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Old 10th August 2010, 03:16 PM   #111
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Well this thread has taken a turn.

Bob Cordell has been an active and helpful contributer to the DIY community. This thread started out as way to congratulate and encourage Mr Cordell.

Unfortunately, some have turned the thread into something else. That is unfortunate.

I look forward to buying a copy of the book and I am glad Mr Cordell contributes his wisdom to this forum
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Old 10th August 2010, 03:35 PM   #112
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Originally Posted by WithTarragon View Post
Well this thread has taken a turn.
[snip]
Unfortunately, some have turned the thread into something else. That is unfortunate.
[snip]
Indeed. Courtesy of Chris.

edit: Maybe one of the moderators is willing to move the posts about MOSFETs vs BJTs where they belong: "Bob Cordell Interview: BJT vs. MOSFET"
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Last edited by Edmond Stuart; 10th August 2010 at 03:39 PM.
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Old 10th August 2010, 03:59 PM   #113
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I'm late to join the party, but I'd just like to thank Mr. Cordell for
writing this book. I eagerly await its publication.

Cheers,
Dennis
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Old 10th August 2010, 06:04 PM   #114
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Originally Posted by tryonziess View Post
Bob,
It seems you have spent a great part of your life working with bjt, mosfets, jfet devices. You have engaged in in depth analysis of the inner workings of these items and formed educated reasonable opinions.
Has your research stopped at this point or will you continue on giving us accurate insight on newer items like the silicone carbide parts beginning to find there way into audio.
Also, were there any great advantages to the germanium transitors which can be found in many very old amplifiers. These are quite scarce now.
I would not find fault with a much do vacation at this time. It is not often we get a chance at direct communication with those more learned willing to share there experiences. A forum like this in Nikolai Tesla's time would have been enlightening to say the least.

Tad
My dear wife Angela thinks I need a vacation too! She has put up with a lot during this time.

I worked a tiny bit with Germanium power transistors in my teen years, and never really liked them. It is fascinating that nowadays we have Silicon-Germanium bipolar transistors that are made to be extremely fast. The Silicon is doped with Germanium. Now, also, some of the fastest CMOS processes in 45 nm and below use silicon that is deliberately strained by some doping with Germanium.

I don't know where things will go with Silicon Carbide in things like power amplifiers. To the best of my knowledge, there is no P-type complement. For me, that is a show-stopper, but maybe not for others.

I'll never stop researching and learning. I'm just one heck of a curious guy.

Cheers,
Bob
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Old 11th August 2010, 12:04 AM   #115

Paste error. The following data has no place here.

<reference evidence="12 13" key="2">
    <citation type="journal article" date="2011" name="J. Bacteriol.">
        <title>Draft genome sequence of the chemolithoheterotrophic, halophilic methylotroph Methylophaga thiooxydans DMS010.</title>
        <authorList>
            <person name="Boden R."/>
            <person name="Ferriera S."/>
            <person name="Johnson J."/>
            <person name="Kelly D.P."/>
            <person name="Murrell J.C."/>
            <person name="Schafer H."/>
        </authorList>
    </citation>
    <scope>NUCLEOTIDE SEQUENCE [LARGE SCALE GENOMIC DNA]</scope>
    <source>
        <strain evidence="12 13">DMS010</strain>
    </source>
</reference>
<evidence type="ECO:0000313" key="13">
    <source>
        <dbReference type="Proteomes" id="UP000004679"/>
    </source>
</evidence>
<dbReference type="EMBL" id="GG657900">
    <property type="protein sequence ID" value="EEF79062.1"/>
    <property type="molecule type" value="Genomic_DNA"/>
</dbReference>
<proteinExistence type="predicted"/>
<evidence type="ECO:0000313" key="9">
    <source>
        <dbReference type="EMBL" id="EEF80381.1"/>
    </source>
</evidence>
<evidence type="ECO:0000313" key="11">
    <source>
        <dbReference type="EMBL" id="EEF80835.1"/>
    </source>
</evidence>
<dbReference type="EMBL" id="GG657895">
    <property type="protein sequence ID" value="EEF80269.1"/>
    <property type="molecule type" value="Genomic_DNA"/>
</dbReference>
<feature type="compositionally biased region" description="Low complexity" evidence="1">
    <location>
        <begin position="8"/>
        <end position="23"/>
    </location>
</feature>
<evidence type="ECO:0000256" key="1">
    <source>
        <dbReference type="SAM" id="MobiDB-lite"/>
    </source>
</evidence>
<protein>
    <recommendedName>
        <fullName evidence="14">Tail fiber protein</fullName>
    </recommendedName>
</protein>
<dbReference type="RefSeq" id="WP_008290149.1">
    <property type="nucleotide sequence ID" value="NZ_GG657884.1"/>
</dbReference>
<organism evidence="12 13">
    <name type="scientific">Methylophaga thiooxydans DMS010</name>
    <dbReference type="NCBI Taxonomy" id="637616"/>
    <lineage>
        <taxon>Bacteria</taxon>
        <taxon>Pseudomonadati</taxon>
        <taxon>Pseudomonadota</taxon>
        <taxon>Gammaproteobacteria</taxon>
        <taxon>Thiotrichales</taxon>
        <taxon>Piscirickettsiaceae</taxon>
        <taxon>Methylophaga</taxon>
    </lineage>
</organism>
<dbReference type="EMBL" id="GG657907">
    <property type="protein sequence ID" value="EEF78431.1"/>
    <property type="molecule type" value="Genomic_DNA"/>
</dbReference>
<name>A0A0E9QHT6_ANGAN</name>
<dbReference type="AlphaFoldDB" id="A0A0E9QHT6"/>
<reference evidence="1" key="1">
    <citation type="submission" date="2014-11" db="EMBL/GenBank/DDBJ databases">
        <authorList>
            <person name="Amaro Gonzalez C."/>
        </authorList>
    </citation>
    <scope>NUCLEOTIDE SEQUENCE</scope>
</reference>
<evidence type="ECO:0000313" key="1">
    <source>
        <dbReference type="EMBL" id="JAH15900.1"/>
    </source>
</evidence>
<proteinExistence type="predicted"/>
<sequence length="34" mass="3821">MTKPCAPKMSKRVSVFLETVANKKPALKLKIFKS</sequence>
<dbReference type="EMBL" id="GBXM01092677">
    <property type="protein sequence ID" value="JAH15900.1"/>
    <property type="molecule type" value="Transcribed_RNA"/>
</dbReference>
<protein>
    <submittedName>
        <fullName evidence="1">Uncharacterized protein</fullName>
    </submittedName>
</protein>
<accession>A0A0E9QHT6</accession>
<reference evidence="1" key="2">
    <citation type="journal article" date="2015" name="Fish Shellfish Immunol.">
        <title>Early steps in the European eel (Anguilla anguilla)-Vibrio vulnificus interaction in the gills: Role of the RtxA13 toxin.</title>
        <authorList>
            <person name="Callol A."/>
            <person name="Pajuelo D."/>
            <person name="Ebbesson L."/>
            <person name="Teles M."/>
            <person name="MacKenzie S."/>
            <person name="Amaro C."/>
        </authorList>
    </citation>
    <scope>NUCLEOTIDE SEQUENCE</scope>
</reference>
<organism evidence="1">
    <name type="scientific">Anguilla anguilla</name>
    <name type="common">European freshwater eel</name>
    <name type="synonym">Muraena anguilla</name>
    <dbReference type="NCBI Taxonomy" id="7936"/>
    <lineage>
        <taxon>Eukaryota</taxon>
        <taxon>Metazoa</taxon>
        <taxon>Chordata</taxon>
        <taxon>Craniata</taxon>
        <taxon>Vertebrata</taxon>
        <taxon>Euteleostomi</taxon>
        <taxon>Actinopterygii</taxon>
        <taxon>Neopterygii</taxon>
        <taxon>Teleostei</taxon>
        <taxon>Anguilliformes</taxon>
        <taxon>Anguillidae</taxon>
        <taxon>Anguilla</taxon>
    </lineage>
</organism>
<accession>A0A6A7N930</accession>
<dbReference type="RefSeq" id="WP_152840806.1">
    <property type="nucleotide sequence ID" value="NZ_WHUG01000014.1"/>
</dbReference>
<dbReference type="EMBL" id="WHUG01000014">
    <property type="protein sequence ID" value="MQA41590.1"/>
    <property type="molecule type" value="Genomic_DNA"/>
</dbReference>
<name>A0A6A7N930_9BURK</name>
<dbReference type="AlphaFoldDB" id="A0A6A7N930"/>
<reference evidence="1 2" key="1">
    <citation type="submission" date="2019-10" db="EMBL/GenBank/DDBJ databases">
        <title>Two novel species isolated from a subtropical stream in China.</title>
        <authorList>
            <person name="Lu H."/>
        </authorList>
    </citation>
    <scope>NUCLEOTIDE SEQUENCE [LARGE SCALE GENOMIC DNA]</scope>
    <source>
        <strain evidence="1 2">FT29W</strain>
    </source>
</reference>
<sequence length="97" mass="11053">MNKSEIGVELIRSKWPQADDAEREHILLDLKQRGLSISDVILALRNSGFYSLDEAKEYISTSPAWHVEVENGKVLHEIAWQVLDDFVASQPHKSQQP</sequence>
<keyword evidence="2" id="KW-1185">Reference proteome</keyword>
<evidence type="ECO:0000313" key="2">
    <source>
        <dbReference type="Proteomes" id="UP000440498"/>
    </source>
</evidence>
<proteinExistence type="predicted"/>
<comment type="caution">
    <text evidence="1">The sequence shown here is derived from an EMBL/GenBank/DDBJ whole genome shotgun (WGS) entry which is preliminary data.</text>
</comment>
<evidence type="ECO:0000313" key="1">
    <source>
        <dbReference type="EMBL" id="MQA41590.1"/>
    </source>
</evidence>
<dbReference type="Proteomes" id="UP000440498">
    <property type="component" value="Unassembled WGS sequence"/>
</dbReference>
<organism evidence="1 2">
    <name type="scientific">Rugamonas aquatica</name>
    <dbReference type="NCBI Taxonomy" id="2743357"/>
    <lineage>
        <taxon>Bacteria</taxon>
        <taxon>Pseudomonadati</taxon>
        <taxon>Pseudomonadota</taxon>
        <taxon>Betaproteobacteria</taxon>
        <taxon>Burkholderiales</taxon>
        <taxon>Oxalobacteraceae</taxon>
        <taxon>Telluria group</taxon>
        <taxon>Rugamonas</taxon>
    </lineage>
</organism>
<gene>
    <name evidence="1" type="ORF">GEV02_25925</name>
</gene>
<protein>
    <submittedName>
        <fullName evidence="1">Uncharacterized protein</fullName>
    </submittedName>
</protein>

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Originally Posted by Bob Cordell View Post
To the best of my knowledge, there is no P-type complement. For me, that is a show-stopper, but maybe not for others.
Not a show-stopper for me.

The SiC JFETs, like vacuum tubes, don't come in P-Channel form. I wouldn't operate these at less than 300Vdc (otherwise the internal capacitance goes vertical). I'd use a final similar to this one. Getting the voltage up and current down also avoids another problem with these: a substantial gate current that accompanies higher Vgs bias voltages, due to a parasitic diode that turns on and begins to pull current.

Getting the durn things: now that's a show-stopper.
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Old 11th August 2010, 12:59 AM   #116
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Originally Posted by WithTarragon View Post
Well this thread has taken a turn.

Bob Cordell has been an active and helpful contributer to the DIY community. This thread started out as way to congratulate and encourage Mr Cordell.

Unfortunately, some have turned the thread into something else. That is unfortunate.

I look forward to buying a copy of the book and I am glad Mr Cordell contributes his wisdom to this forum
I think that any topic in the book is fair game for this thread, but we need not get into arguments about the views of other authors that may be different. Transconductance droop of MOSFET class AB output stages is a real and valid concern (after all, I complained about it in 1983). At the same time, it is especially important to use MOSFET models that properly take into account sub-threshold conduction if one is doing distortion simulations of MOSFET amplifiers. I advocate EKV models in the book and show a fairly straightforward way to create them for power MOSFETs. My adventures with EKV models were directly inspired by Edmond and Andy_c.

Cheers,
Bob
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Old 11th August 2010, 11:28 AM   #117
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Originally Posted by Miles Prower View Post
Not a show-stopper for me.

The SiC JFETs, like vacuum tubes, don't come in P-Channel form. I wouldn't operate these at less than 300Vdc (otherwise the internal capacitance goes vertical). I'd use a final similar to this one. Getting the voltage up and current down also avoids another problem with these: a substantial gate current that accompanies higher Vgs bias voltages, due to a parasitic diode that turns on and begins to pull current.

Getting the durn things: now that's a show-stopper.
Hi Miles,

I actually had not been thinking of their application with output transformers, but you make a good point. The main thing I was referring to was the need to operate them in a quasi-complementary output stage, which I don't like.